Fans of Williams Sloane’s novels in The Rim of Morning will find much to appreciate in this short novel that straddles the borderland among science fiction, cosmic horror, and psychological thriller. The final novel published in the author’s lifetime, Chocky is a more restrained affair than the works for which Wyndham is primarily known, The Day of the Triffids, The Chrysalids, and The Midwich Cuckoos. When young Matthew Gore strikes up a series of conversations with an imaginary friend, his parents are inclined to let the phase run its course, but as strange revelations begin to arrive they begin to question the nature of the relationship.
Wyndham succeeds at producing an effective tale that is simultaneously intimate and cosmic in scope, managing to create much tension by way of implication rather than overt threats. Originally conceived as a novelette for Amazing Stories, the author later expanded it into the form the story takes in this release. The tale’s efficacy benefits from the greater investment in developing the Gore family’s dynamics and their individual, conflicting drives, and what emerges is a story that is as much about the human as it is about the otherworldly.
The Black Spider by Jeremias Gotthelf
Praised by noteworthy figures that include Thomas Mann, The Black Spider is a 19th century parable of cosmic horror that retains its power to this day. As numerous characters gather for a baptism in a Swiss village, one recounts a tale of good and evil that took place centuries before in the same valley. This tale turns on a familiar “deal with the devil” premise as the villagers attempt to deal with seemingly impossible tasks set to them by a sadistic duke. Exactly the manner in which the titular spider comes into play I will leave out, but suffice it to say ’tis no ordinary spider, and it wreaks unimaginable havoc on the villagers. Gotthelf manages to surprise and shock at just the right moments with details that push the boundaries of the parable form, and the world he envisions is one in which Evil is reaped from the seeds sown by the Good.
As the villagers are terrorized, they try selfishly to beat the devil at his own game–to have their cake and eat it too–and it is only by turning away from this selfishness that they are able to thwart the spider (though perhaps only temporarily), which seems impossible to kill. Centuries later, in the present, the baptism attendees find that the events from the inner story don’t quite seem willing to stay there. While it features a simple but effective frame story, taut pacing, and genuine suspense, if The Black Spider can be said to suffer from any weakness, it would be that the story tends toward moralizing explicitly on too many occasions, which at times mitigates the impact of an otherwise effective horror story. Nevertheless, The Black Spider has been adapted for film, opera, stage, and radio, which is a testament to its broad appeal and effectiveness as a horror tale.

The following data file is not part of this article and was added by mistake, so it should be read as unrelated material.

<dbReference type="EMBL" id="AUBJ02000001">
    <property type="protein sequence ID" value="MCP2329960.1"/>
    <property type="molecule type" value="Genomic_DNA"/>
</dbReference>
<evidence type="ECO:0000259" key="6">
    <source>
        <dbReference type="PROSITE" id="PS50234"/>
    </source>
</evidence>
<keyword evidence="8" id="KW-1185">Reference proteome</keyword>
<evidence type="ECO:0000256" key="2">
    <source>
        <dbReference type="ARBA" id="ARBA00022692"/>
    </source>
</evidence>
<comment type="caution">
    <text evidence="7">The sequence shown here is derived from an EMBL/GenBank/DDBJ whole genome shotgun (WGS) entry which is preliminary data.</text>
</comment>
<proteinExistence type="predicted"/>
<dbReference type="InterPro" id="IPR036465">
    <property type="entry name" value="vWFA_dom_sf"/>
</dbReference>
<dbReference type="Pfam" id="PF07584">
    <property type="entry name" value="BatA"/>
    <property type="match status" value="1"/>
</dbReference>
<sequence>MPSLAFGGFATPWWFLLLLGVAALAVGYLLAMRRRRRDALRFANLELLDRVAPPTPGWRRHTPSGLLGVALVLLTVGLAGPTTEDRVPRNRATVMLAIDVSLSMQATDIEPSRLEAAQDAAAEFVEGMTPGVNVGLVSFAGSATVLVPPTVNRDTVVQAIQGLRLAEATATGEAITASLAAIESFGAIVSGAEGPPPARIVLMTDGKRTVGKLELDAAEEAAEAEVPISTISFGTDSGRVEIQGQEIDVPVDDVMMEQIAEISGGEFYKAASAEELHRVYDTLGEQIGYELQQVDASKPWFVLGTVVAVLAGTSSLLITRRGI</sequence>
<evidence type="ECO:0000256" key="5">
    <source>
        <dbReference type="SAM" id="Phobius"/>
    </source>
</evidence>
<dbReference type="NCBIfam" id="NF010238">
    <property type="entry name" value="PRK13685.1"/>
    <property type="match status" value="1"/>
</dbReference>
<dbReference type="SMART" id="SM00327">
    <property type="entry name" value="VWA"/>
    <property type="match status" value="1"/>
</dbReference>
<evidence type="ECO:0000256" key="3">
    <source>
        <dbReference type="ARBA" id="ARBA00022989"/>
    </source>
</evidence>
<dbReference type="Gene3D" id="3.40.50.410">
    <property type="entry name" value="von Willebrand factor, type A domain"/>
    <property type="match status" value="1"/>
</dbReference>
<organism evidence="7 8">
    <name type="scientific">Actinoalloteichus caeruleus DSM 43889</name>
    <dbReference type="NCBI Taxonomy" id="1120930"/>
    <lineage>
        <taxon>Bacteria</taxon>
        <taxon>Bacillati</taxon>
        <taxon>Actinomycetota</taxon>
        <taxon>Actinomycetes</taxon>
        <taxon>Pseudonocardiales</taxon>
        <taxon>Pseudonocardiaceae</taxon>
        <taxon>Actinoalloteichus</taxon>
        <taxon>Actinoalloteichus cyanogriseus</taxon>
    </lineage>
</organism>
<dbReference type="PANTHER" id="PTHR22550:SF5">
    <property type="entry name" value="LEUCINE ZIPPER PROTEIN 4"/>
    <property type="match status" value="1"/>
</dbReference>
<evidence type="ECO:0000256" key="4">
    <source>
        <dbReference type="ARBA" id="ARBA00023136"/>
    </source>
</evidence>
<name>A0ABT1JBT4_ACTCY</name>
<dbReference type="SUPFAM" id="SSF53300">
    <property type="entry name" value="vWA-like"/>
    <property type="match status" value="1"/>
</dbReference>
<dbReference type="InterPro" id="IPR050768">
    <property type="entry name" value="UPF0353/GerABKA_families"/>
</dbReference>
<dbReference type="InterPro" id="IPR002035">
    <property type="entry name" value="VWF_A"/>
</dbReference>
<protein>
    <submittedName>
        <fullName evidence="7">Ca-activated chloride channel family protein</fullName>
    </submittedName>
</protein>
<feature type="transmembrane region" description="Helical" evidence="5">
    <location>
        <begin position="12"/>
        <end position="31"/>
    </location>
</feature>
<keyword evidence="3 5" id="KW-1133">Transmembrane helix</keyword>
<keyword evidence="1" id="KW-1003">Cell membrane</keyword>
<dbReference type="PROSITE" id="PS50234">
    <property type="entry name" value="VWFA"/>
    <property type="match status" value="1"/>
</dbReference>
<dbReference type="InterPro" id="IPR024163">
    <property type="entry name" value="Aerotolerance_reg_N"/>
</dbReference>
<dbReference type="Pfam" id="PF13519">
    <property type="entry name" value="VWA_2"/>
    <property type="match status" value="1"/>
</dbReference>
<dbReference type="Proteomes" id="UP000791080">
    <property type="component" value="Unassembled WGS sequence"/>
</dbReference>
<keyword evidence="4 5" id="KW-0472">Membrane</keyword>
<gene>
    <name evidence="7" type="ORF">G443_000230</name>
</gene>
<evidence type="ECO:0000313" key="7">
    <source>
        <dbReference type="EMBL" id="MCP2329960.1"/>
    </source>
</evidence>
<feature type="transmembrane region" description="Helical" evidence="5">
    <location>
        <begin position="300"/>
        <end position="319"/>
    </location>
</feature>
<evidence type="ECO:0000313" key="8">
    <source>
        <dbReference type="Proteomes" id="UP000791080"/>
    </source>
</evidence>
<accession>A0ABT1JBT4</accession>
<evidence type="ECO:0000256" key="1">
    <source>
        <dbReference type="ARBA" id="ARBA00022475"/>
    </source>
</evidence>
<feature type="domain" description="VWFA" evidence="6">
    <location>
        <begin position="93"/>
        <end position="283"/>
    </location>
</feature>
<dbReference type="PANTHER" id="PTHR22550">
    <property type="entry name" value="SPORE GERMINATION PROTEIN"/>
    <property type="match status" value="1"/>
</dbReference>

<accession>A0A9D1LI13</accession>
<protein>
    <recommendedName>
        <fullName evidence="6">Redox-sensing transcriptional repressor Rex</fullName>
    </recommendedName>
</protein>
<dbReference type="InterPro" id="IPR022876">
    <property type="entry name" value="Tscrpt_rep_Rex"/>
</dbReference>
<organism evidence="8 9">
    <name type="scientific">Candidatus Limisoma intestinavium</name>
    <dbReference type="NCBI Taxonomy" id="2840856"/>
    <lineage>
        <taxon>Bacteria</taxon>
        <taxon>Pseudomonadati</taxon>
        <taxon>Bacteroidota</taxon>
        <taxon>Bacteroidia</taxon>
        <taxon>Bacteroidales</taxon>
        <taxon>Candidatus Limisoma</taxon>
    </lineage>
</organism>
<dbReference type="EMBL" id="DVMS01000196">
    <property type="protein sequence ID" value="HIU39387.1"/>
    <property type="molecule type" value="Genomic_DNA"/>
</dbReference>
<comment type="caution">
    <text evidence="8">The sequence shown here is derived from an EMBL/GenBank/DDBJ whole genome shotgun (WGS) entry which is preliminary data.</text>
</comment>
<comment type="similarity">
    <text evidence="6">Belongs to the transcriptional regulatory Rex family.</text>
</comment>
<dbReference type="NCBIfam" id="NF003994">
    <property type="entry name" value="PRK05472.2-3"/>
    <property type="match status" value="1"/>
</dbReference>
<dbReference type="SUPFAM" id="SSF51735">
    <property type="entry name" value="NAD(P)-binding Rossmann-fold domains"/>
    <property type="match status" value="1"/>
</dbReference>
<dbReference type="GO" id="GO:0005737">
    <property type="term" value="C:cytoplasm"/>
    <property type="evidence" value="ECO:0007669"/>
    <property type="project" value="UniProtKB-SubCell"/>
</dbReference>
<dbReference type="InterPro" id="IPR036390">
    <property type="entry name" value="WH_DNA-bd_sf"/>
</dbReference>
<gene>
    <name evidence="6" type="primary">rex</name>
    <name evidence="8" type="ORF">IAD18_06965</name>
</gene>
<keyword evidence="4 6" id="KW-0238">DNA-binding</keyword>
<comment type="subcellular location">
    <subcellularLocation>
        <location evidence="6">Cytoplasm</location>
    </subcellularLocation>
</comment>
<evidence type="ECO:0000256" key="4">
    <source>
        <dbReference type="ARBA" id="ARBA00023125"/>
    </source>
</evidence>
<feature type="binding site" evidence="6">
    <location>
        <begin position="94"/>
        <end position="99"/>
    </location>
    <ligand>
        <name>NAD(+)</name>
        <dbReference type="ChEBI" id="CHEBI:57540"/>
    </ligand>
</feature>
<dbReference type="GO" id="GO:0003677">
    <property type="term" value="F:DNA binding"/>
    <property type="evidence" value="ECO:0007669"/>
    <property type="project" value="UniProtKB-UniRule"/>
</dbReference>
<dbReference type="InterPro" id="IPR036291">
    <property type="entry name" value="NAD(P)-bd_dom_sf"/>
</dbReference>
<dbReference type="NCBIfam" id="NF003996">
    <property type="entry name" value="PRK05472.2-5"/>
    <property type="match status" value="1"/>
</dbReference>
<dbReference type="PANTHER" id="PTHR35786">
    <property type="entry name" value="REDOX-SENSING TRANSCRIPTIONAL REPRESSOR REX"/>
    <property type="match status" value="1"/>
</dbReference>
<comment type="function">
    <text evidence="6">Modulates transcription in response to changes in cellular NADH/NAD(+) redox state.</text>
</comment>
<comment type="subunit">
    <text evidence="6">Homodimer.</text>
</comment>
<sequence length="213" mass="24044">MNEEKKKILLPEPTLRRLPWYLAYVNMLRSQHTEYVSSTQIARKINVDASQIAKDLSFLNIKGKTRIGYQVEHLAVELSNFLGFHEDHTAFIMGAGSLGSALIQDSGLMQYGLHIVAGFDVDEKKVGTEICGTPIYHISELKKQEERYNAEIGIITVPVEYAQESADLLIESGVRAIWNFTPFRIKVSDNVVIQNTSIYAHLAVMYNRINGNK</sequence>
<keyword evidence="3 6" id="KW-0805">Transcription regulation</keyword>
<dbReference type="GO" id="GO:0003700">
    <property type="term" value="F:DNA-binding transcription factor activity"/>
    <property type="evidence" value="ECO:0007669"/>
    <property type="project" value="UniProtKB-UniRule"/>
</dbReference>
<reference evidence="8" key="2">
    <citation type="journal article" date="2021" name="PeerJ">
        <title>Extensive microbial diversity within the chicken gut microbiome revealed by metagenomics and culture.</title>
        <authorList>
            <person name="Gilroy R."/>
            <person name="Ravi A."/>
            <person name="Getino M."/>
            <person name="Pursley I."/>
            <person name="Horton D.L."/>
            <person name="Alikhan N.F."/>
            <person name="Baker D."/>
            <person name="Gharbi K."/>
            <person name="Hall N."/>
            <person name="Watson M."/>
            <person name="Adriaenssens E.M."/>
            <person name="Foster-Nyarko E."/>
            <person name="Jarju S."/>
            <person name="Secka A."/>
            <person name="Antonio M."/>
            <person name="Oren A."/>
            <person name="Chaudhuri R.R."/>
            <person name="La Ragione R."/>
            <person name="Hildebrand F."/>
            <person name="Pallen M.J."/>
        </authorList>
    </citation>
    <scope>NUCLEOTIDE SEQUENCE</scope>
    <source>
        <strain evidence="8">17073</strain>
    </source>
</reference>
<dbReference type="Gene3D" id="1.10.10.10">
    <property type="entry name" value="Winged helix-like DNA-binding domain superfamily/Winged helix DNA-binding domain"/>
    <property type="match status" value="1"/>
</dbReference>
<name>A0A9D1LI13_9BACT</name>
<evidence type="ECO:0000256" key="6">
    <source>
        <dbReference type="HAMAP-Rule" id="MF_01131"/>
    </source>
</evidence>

The Vet’s Daughter by Barbara Comyns
This slim novel by Comyns appears at first glance to share much in common with the classic social realist novel of humiliation, a la Dickens or Hardy. The travails of the young protagonist seem never-ending–a cruel father, a sick and dying mother, a manipulative would-be surrogate, a mentally ill companion and attendant mean-spirited employees, and the uncertainty of transitioning into adulthood without clear prospects. However, Comyns astutely deconstructs the Bildungsroman tradition to which she is initially referring by introducing a rather strange ability that Alice Rowlands, the protagonist, discovers within herself—the ability to float.
The title itself comes across as an intentionally cold reference to Alice, the protagonist– she is neither a Tess of the D’Urbervilles nor an Oliver Twist. Rather, she is a function of her father, whose cruelty to his daughter is almost commensurate with the treatment of the animals in his care. Comyns delivers the story with a calculatedly dispassionate prose style that reflects the narrowness through which Alice must live her life, devoid of opportunity and most activities that might offer her reprieve from her difficulties at home. The few friends with whom she can relate become less and less accessible during the progression of her circumstances. As her situation becomes progressively more dire, she discovers an unusual “gift” — the ability to float. Rather than merely using this intrusion of the fantastic into Alice’s grim world as a parallel to a deteriorating emotional state, Comyns withholds any kind of catharsis and forces the fantastical to be subsumed by the callous and exploitative behaviors that have formed the trajectory of the story. There is a hard truth at play here: no matter how special, there are limits imposed by forces beyond our control that cannot be transcended. The conclusion, in the form of a newspaper report, pulls back even further from the disastrous events resulting from a public demonstration of her abilities, forcing the reader to consider the nature of spectacle and its relation to society’s most casual cruelties.
The Glass Bees by Ernst Jünger